Greek wines are the most common of the East Mediterranean wines you will find in the UK supermarkets and national retailers. Many people I talk to about Greek wines are put off by the unpronounceable grape names or the fact they once had a glass of harsh taverna table wine on a Greek island. Others have never tried Greek wine because it is too expensive to take a punt and somewhere in the back of their mind they have memories of a friend telling them that all Greek wine tastes like paint stripper (they obviously had Retsina).
Of course there are great Greek wines available in the UK and usually paying over £15 a bottle helps, but what about those wanting to get a mid-week wine which is affordable and offers something different. I tasted 4 wines from two large estates; all were under £10 from Oddbins. Before I give the verdict it is worth finding out more about why Greek wine seems to have a bad reputation in some quarters.
The Greeks love wine and so they keep much of it for themselves, including the good stuff. Only around 30% is exported and only a small percentage of that reaches the UK shores. This is certainly increasing. High export costs used to be a part of the problem, but since Greece joined the EU this has opened up doors and provided subsidies.
To get wine on the supermarkets requires the big players and the Greek wine scene is dominated by a small number of very large merchants. This means you usually will only see the wineries entry level wines on the shelves, but you will find hidden gems amongst them. The big wineries have invested heavily over the last decade in technology and aim to improve the quality of the wine at all points in the production process. They know that if they are to be taken seriously by the common wine drinker they need to make a bit of an effort.
The arid, hot conditions found in Greece suit native grape varieties which are little known outside of Greece. With names like Agiorgitiko and Kotsifali it is difficult to know what you are getting despite the best efforts of the marketing people on the back label.
Semeli Feast White 2012, Peloponnese, Greece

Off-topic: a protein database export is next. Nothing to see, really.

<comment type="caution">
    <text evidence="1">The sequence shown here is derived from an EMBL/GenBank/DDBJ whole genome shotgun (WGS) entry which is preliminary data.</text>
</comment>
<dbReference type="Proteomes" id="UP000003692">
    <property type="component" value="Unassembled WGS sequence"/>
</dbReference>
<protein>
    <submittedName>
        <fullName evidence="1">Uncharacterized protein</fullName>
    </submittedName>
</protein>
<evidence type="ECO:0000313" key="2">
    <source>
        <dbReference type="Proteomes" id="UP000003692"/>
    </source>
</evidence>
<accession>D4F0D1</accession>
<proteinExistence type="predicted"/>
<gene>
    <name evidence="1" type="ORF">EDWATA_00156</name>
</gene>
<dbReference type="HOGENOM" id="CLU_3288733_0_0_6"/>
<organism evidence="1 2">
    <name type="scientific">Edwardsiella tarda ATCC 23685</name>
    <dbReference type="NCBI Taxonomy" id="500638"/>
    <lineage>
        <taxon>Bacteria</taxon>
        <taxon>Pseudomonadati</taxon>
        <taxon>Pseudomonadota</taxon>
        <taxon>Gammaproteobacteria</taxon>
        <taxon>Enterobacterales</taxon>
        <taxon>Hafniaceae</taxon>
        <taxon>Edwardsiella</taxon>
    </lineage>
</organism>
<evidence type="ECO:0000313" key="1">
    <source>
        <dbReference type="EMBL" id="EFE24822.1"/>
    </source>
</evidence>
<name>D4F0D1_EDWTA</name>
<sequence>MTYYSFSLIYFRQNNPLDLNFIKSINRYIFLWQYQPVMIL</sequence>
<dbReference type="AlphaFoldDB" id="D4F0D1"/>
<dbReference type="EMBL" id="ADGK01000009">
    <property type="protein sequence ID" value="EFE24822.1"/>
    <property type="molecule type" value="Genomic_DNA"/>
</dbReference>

There were floral aromas of rose and honeysuckle emanating from this pale white, close your eyes and you were in a typical English garden on a summer’s eve…..[Read more]
Semeli Feast Red 2012, Peloponnese, Greece
The predominant aroma from this medium ruby red was red cherry. The acidity was high and the tannins low consistent with how this wine was made and matured…..[Read more]
Mediterra Xerolithia 2012, Peza, Crete, Greece
A lovely lemon citrus and green apple aroma came from this slightly off-dry white. It had a solid intensity of citrus and gooseberry, with a little pineapple on the strong finish…..[Read more]
Mediterra Mirambelo 2010, Peza, Crete, Greece
The medium ruby red had light aromas of cranberry and cedar. It had a nutty flavour, but lacked fruit. The 13% medium bodied wine had good acidity but the tannins were quite harsh…..[Read more]
The Greek Whites 2 Reds 0. I would recommend trying these whites, I think the offer something slightly different and exciting in aroma and taste sensation. It seems there is still much the consumer needs to do to overcome the damage done by poor quality wines in the past and big mouthed friends who once had a bad bottle by the beach. For the person walking into a shop and selecting a good Greek wine I am afraid it is not easy without prior research and this is where reviews, like this one, are important. Please if you love wine and want to get into Greek wine then look at what you can buy and find out more, or keep reading here!